Assessment of the number of local cytotoxic T lymphocytes required for degradation of micrometer-size tumor spheroids.
ABSTRACT Adoptive immunotherapy with human cytotoxic T lymphocytes (CTL) is a promising cancer treatment. Previously we showed that human CTLs against various types of tumors can be efficiently produced by coculturing peripheral blood cells with target cells. The aims of this study were to simulate the interaction of CTLs and micrometer-size tumor tissues in vitro and to assess the required number of CTLs at local tumor sites for degradation of a tumor. Allogeneic CTLs against a human transitional cell carcinoma cell line and autologous CTLs against a renal cell carcinoma cell derived from a surgical specimen were generated. The cytotoxic activities of CTLs against tumor cells in monolayer culture and tumor spheroids formed in U-bottom 96-well culture plates were assessed. Both allogeneic and autologous CTLs showed greater destructive activity than lymphokine activated killer (LAK) cells against target tumor spheroids. CTLs inoculated at E/T ratios of 0.1 to 1 coexisted with the tumor spheroid for 5 to 6 days and then increased in number with apparently lethal activity against the tumor spheroid. In contrast to CTLs, the increase in LAK cell numbers was scarcely observed, and the proliferated LAK cells did not show cytotoxicity against the tumor spheroid. These observations suggest that, when a small number of CTLs reach a local tumor site, they can destroy micrometer-size tumors after considerable local proliferation.
- SourceAvailable from: Wolfgang Mueller-Klieser[Show abstract] [Hide abstract]
ABSTRACT: The present article highlights the rationale, potential and flexibility of tumor spheroid mono- and cocultures for implementation into state of the art anti-cancer therapy test platforms. Unlike classical monolayer-based models, spheroids strikingly mirror the 3D cellular context and therapeutically relevant pathophysiological gradients of in vivo tumors. Some concepts for standardization and automation of spheroid culturing, monitoring and analysis are discussed, and the challenges to define the most convenient analytical endpoints for therapy testing are outlined. The potential of spheroids to contribute to either the elimination of poor drug candidates at the pre-animal and pre-clinical state or the identification of promising drugs that would fail in classical 2D cell assays is emphasised. Microtechnologies, in the form of micropatterning and microfluidics, are also discussed and offer the exciting prospect of standardized spheroid mass production to tackle high-throughput screening applications within the context of traditional laboratory settings. The extension towards more sophisticated spheroid coculture models which more closely reflect heterologous tumor tissues composed of tumor and various stromal cell types is also covered. Examples are given with particular emphasis on tumor-immune cell cocultures and their usefulness for testing novel immunotherapeutic treatment strategies. Finally, tumor cell heterogeneity and the extraordinary possibilities of putative cancer stem/tumor-initiating cell populations that can be maintained and expanded in sphere-forming assays are introduced. The relevance of the cancer stem cell hypothesis for cancer cure is highlighted, with the respective sphere cultures being envisioned as an integral tool for next generation drug development offensives.Journal of Biotechnology 07/2010; 148(1):3-15. · 3.18 Impact Factor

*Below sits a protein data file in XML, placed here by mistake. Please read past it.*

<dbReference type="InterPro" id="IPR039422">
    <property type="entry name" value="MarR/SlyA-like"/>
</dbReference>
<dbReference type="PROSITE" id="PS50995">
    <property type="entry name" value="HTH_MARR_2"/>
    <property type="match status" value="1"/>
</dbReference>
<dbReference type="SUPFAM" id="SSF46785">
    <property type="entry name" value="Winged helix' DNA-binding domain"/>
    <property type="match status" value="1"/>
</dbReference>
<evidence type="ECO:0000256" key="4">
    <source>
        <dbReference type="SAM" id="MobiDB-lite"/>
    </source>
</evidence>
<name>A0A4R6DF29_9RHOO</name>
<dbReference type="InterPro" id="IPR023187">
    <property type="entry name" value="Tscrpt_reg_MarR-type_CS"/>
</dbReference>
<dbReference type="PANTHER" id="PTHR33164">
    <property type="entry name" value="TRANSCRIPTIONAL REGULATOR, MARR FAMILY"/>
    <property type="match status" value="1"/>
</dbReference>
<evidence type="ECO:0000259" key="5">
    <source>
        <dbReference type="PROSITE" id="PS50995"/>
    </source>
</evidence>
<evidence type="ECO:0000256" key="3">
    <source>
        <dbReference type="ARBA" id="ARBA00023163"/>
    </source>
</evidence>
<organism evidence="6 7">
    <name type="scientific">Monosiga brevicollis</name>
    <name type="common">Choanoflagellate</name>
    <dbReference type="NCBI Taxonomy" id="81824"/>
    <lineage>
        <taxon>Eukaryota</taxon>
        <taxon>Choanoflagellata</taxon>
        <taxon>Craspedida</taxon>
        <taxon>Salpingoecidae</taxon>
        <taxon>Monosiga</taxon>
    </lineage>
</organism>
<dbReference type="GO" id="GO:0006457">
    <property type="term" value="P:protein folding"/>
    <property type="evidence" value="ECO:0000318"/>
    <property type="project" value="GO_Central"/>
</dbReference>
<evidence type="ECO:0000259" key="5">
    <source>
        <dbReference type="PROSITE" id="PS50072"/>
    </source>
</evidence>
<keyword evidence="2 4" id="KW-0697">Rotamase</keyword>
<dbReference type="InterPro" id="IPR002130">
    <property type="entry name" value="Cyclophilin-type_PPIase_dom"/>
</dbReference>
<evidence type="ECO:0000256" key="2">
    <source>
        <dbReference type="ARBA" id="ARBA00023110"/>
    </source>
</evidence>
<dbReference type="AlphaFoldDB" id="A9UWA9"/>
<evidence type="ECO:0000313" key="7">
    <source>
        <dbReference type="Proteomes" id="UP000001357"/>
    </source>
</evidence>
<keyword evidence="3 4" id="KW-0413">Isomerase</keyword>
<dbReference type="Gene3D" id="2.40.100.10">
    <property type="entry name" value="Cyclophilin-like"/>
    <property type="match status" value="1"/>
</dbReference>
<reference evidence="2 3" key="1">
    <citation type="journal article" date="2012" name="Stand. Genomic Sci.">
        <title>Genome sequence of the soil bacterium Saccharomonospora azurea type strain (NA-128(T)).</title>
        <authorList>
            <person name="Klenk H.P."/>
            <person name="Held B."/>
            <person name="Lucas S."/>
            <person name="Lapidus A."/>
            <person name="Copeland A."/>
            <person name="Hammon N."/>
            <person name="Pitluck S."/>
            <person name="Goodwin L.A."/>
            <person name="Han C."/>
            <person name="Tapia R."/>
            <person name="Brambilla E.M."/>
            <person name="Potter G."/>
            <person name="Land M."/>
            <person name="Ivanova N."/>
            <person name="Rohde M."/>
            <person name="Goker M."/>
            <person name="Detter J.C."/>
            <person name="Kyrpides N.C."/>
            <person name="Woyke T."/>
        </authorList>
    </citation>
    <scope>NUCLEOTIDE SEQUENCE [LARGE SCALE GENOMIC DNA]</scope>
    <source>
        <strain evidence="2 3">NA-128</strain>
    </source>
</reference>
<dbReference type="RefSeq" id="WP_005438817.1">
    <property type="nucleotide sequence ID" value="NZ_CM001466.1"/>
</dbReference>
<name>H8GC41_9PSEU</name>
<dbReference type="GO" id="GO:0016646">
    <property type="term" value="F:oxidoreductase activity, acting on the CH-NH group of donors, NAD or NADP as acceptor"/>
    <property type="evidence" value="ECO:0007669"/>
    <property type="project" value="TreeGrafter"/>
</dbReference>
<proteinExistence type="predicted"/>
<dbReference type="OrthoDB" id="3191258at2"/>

Cytotechnology 37: 31–40, 2001.
© 2002 Kluwer Academic Publishers. Printed in the Netherlands.